Former Trump Strategist Calls Him ‘Presidential Equivalent of Sanjaya’ on ‘American Idol’

“Make America Great Again” Super PAC’s former communications director claims Trump never really wanted to be president

Stephanie Cegielski, who was the communications director of the Trump-aligned “Make American Great Again” Super PAC before it was dissolved in October 2015, has decried Donald Trump in a column published on XOJane.

“President Trump would be President Sanjaya [Malakar] in terms of legitimacy and authority,” Cegielski wrote Monday, comparing Trump to the fan favorite “American Idol” Season 6 contestant who repeatedly advanced as a joke contestant despite the disapproval of the judges, before ultimately placing seventh.

In the column, which carries the headline “An Open Letter To Trump Voters from His Top Strategist-Turned-Defector,” Cegielski said Trump’s candidacy for president began as a protest against the political establishment and has carried on simply as a matter of pride. “He doesn’t want the White House. He just wants to be able to say that he could have run the White House. He’s achieved that already — and then some,” Cegielski wrote.

“He certainly was never prepared or equipped to go all the way to the White House, but his ego has now taken over the driver’s seat, and nothing else matters,” she continued. “The Donald does not fail. The Donald does not have any weakness. The Donald is his own biggest enemy.”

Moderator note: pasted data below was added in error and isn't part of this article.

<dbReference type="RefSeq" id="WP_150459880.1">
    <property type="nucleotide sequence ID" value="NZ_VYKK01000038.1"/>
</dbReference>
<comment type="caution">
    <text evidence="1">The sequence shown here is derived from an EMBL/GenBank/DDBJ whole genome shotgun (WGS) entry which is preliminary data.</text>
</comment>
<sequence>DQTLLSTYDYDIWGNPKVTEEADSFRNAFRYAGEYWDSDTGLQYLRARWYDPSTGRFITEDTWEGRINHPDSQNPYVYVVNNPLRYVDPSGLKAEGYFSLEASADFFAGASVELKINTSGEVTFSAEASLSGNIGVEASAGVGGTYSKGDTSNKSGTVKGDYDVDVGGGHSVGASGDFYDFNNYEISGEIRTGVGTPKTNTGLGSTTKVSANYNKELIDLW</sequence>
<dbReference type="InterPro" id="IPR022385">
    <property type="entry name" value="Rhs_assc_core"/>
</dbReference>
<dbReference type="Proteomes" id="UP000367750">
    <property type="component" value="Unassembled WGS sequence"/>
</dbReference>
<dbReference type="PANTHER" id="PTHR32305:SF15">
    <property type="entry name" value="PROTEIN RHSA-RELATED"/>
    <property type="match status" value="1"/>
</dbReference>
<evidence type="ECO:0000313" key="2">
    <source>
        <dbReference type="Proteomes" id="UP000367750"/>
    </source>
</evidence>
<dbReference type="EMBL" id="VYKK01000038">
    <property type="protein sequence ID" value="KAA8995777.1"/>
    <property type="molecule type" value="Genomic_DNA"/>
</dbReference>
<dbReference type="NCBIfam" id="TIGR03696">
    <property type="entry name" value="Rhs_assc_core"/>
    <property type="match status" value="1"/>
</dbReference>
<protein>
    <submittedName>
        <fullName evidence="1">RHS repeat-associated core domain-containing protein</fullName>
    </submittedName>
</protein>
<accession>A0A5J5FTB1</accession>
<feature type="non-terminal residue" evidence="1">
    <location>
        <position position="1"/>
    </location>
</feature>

Cegielski described how she was a true believer in Trump — she liked that he eschewed guarded political speech in favor of shooting from the hip. “I fell in love with the idea of the protest candidate who was not bought by corporations,” she said. “A man who sat in a Manhattan high-rise he had built, making waves as a straight talker with a business background, full of successes and failures, who wanted America to return to greatness.”

Cegielski, currently an adjunct professor at the New York University School Of Professional Studies, was hired at the Trump Super PAC during the summer of 2015, and she said at that point the Trump campaign didn’t have any real belief he could win. “I am now taking full responsibility for helping create this monster — and reaching out directly to those voters who, like me, wanted Trump to be the real deal,” she wrote.

She said the candidate’s initial goal was to come in second in the Republican primaries with a double-digit percentage in the polls — not lofty aspirations. Cegielski further described a recurring cycle in which Trump would say something that would typically be considered a gaffe, only to see his poll numbers rise afterward.

After the Super PAC was dissolved — a purely political maneuver, according to Cegielski, but one she approved of at the time even though it cost her a job — she continued to back the candidate, but over time that support waned.

Stripped of a professional need to prop him up, she said, the luster on Trump’s straight talk began to fade. And after several months, she said she came to the realization that instead of being the best candidate for president, “He is the best at looking out for Donald Trump — at all costs.”